Easter Guides
G’day and welcome to our special James Report on the changing of Melbourne’s land values in early 2015 (updated from a few weeks ago).

We detail below:

  1. Melbourne’s Big Land Influences
  2. Melbourne’s Land Values
  3. Melbourne Land Opportunities

Melbourne’s Land Influences

Question: Which suburb in Melbourne is having the greatest influence on land values across all of Melbourne?

Is it Toorak, Brighton, Hawthorn or is it ?

These are very influential suburbs and more expensive than the suburb we think is Melbourne’s most influential land value suburb, but it is not any of these.

No, Melbourne’s Most Influential Land Suburb is

…….. drum roll please ……. Balwyn; and it has been since 2008 and possibly since the late 1990’s. What happens in Balwyn has been driving Melbourne land prices.

A-grade land in Balwyn at Easter 2015 is now firmly at $3000 per square metre. This is evidenced by multiple sales, including the auction we were at over the long weekend at 58 Metung Avenue, Balwyn (Pat Dennis).

Quick little auction report on 58 Metung:
The block is a marginally undersized block, in a ‘name’ street, in the Balwyn High school zone; but other than that, it is most unremarkable. West facing with an average frontage and a “no value” bulldozer home on it. Last weekend was a long weekend with only a few auctions. There were 80 people who felt compelled to rock up to participate in or watch this outcome. After a solid opening start at $1.8m from ourselves, we saw only four more bids from the three bidders. It was all over in a flash at $1,950,000 under the hammer. At 650 sqm in size, our maths says that it sold for exactly $3000 per square metre.

Supporting evidence of this is 5 Winmalee, Balwyn (Richard Winneke) which sold the week before at $3001 per sqm for a bulldozer 781 sqm home.

Both these addresses are almost North-Balwyn, not Canterbury-Balwyn.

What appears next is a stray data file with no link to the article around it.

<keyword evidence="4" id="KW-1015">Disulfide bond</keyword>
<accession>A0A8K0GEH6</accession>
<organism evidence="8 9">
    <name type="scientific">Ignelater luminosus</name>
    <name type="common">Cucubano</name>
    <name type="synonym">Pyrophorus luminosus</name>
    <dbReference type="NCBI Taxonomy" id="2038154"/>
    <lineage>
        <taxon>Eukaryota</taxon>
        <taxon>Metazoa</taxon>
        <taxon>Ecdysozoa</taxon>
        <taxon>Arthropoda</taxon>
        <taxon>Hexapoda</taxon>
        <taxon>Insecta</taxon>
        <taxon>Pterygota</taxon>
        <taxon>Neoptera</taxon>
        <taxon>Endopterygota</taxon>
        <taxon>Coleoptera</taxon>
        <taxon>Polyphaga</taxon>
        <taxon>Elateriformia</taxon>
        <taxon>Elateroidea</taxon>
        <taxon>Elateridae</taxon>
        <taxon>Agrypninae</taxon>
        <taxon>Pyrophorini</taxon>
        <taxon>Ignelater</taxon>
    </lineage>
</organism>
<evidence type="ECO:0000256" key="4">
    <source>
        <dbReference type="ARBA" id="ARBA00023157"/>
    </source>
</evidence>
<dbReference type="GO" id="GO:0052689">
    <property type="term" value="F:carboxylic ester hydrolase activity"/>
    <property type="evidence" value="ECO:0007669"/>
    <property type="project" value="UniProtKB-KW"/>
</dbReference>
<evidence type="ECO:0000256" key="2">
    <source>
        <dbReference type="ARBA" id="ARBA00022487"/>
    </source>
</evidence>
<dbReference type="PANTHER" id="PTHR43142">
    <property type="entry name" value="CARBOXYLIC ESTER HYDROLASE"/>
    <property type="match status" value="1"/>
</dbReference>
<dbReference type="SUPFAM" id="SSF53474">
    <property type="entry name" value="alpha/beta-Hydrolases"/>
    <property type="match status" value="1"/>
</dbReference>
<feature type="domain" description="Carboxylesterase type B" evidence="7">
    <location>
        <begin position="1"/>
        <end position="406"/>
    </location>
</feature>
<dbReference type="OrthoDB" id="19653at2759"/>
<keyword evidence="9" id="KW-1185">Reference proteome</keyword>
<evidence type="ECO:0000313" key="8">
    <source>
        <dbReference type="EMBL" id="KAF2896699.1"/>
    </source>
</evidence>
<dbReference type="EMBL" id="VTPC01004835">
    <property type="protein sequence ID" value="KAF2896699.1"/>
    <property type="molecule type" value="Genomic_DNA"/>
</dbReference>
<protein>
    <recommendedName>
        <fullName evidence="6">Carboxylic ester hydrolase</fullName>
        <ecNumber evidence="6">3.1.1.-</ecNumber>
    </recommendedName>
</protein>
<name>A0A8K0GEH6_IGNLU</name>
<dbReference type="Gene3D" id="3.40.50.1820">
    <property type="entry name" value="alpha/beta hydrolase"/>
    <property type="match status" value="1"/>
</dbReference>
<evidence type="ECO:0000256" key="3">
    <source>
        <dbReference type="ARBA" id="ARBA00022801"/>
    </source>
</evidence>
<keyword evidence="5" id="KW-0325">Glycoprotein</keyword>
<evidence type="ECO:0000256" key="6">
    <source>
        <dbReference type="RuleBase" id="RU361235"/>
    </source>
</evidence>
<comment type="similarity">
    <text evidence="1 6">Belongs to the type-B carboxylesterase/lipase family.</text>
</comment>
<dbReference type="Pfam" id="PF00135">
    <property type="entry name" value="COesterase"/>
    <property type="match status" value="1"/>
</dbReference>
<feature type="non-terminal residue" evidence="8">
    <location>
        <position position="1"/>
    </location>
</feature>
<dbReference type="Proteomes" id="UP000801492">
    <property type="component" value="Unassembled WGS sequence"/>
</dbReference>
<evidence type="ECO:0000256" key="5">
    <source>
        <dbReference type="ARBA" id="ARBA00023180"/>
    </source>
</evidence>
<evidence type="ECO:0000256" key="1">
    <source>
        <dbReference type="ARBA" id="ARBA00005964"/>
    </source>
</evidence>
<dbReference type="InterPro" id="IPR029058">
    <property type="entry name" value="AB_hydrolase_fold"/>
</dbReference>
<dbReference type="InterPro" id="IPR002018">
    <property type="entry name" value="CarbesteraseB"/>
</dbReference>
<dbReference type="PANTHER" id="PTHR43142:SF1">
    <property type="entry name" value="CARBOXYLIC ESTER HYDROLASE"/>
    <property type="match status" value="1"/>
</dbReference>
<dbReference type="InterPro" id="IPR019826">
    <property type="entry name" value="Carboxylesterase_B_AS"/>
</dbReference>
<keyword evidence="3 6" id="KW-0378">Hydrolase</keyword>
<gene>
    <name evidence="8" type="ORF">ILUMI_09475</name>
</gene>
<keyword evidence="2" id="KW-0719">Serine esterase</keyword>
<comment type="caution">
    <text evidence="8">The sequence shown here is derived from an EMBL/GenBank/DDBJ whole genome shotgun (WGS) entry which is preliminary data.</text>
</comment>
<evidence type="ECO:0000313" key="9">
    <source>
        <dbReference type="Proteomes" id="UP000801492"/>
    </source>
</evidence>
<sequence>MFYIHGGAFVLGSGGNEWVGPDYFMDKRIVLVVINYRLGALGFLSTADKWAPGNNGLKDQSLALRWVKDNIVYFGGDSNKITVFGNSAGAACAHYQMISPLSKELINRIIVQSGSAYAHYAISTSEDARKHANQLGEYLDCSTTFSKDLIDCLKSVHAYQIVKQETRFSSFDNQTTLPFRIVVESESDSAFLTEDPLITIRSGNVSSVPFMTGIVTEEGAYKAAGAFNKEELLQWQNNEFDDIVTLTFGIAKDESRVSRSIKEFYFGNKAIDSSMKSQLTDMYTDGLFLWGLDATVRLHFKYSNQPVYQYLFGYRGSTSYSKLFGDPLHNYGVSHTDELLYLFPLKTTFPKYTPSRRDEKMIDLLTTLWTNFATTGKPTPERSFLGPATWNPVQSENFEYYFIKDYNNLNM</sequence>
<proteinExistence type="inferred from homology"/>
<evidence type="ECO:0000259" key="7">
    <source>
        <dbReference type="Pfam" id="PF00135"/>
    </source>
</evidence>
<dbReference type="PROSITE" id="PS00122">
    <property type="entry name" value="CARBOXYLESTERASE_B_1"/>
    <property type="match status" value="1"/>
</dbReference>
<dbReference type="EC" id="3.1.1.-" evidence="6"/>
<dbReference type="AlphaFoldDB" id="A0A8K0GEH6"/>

In the last 7 years, Balwyn has been both the saviour and the devil for many Melburnian homebuyers.

Question: Why is Balwyn all powerful in terms of land value influences?

Answer: Overseas Chinese buyers value homes higher than local buyers and this has put pressure on overall prices. Overseas Chinese buyers have the wealth in numbers to back their valuations.

Yes, but why Balwyn?

  1. Schools for Chinese and other Asian children
  2. History – it’s close to earlier established Chinese communities in Box Hill and Doncaster
  3. Chinese people like new-build homes and Balwyn has fewer council restrictions to bulldoze than say Hawthorn

Balwyn (and Kew) saved Melbourne Property from the GFC in 2008

Balwyn and Kew were the leaders in GFC times, when the FIRB law changes opened the floodgates on the previously steady interest from Overseas Buyers. This massive increase in interest turned the struggling Melbourne GFC housing market into a hotbed of excitement. Read Our 2009 James Market News Archives.

Now in 2015, Balwyn is seen as a negative by local Australian buyers. The once welcome bidding from overseas, is still welcome by downsizing sellers; but it’s certainly no longer welcome by local buyers, as many have been forced out of the market.

Balwyn is affecting markets far wider than Balwyn itself.

Balwyn is now consistently more expensive than most of Bayside.

Yep that’s right, Balwyn is now more expensive than a lot of Hampton, than almost all of and its line ball with a fair part of Brighton and .

Remember when Balwyn North and Beaumaris were comparable in dollar terms. There is now a vast chasm.

Below is part of our new updated land value data which is now current (Easter 2015).

Easter Land Inner East

PCB-547x448

Easter Land Bayside

About James Land Values Above:

  • Please note these values represent an overview. They are guides.
  • We have done a fair bit of rounding, so as to simplify the different and changing values in Melbourne land.
  • Values change dramatically with:

+ Views
+ “Name Streets”
+ Wide Frontages
+ Auction Interest

– Main Road
– Irregular Block
– Weaker Precincts
– High Vendors

  • There are some auction results that we consider are outliers, in that they appear to us to be under or over the market
  • Some houses, eg ones that cannot be bulldozed are, in 2015, actually discounting the land value; such is the insatiable appetite by overseas buyers for land you can build on.